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News Faculty members to offer religious support

Faculty members to offer religious support

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Two faculty members will be available to give support, advice and prayers in Danforth Chapel every Wednesday from 12-1 p.m. during the spring semester. 

 Hao Xu is an associate professor and the coordinator for the Christian Faculty and Staff Network at Southern Miss. Xu said he conceived the idea for the project after teaching students with anxiety and depression.

“The university’s job is to educate, but as a Christian, I feel that we should do more,” Xu said. 

 Xu said he hopes to give students a place to comfortably discuss and face their personal fight with depression though strengthening their relationship with God and creating relationships with people who face similar struggles.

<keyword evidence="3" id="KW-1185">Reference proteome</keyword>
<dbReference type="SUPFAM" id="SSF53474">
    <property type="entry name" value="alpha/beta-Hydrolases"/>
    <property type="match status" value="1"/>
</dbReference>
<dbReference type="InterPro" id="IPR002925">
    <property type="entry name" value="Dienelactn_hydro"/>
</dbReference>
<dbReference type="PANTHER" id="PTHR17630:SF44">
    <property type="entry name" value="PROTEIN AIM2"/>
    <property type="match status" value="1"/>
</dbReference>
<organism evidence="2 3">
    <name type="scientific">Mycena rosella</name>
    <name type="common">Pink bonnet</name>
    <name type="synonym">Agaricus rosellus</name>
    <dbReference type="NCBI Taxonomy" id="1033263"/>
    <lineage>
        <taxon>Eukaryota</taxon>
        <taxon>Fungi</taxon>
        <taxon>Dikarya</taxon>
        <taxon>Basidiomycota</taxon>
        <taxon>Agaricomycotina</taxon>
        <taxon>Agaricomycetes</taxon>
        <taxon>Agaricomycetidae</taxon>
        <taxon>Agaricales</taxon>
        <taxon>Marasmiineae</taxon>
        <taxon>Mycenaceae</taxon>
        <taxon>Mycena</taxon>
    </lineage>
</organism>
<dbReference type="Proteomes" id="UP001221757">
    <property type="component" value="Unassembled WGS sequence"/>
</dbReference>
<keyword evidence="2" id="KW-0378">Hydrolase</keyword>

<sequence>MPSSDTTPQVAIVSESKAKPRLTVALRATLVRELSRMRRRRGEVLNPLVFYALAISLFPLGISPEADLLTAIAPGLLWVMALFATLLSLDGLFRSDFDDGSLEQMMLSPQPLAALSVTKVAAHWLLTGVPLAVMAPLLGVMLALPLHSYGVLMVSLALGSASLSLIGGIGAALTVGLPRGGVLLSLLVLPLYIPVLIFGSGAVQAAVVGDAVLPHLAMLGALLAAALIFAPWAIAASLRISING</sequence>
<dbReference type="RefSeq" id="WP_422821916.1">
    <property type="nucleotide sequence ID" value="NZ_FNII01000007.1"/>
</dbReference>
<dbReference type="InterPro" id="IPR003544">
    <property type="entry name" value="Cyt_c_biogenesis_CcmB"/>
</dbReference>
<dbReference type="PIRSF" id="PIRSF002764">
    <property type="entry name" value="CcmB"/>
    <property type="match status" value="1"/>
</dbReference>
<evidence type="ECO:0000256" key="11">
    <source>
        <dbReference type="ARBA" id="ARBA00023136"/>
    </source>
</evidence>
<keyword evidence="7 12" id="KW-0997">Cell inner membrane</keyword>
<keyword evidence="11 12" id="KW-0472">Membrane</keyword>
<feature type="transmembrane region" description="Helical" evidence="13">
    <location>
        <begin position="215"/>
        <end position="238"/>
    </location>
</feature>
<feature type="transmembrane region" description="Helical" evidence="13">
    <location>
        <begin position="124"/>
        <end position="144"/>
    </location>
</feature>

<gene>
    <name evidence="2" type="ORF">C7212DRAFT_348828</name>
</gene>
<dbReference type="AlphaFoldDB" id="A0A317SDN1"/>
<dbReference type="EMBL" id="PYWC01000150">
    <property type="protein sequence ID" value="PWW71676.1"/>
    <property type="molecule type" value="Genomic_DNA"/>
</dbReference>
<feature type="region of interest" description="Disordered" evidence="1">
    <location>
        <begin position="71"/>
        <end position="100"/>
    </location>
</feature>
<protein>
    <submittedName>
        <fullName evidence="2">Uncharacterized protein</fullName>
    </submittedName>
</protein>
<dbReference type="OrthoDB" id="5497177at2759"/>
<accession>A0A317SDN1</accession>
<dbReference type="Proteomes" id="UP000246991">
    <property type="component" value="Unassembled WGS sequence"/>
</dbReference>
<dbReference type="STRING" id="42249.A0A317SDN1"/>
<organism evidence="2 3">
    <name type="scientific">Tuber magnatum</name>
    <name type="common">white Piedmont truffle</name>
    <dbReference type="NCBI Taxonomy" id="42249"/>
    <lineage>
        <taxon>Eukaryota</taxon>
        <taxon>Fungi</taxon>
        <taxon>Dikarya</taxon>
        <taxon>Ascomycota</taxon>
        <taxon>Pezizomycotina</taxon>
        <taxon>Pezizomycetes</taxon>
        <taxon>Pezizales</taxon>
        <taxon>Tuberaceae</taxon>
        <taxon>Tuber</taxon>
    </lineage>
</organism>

The meetings are open to people of any faith. 

 “It doesn’t matter whether you’re Christian or not,” Xu said. “I will still pray for you. I just want to see people be free. Whether it be from pain that is physical, mental or spiritual.”

Students are beginning to seek mental health assistance.

In 2016 The Center for Collegiate Mental Health found there has been a 50 percent increase (150,483 total) of college students searching for mental health treatment. According to their database, more than 50 percent of the students visiting the Student Counseling Services went for reasons involving depression and anxiety.  

 More than 300 million people worldwide have depression, according to The World Health Organization.

Computer science major and senior Whitney Keith said depression can negatively affect school performance.

“I’m not religious, but I support the idea of students having a place to talk about their issues,” Keith said.

Bailin Caldwell, junior history major, said Xue’s idea is “good,” especially for new students.

“The shock of a university workload and being separated from your family for the first time is an easy catalyst for depression,” Caldwell said.

 Xu said he wants students to know one thing: “There are people on this campus who want to walk with them and help,” Xue said. “It’s not just about grades.” 

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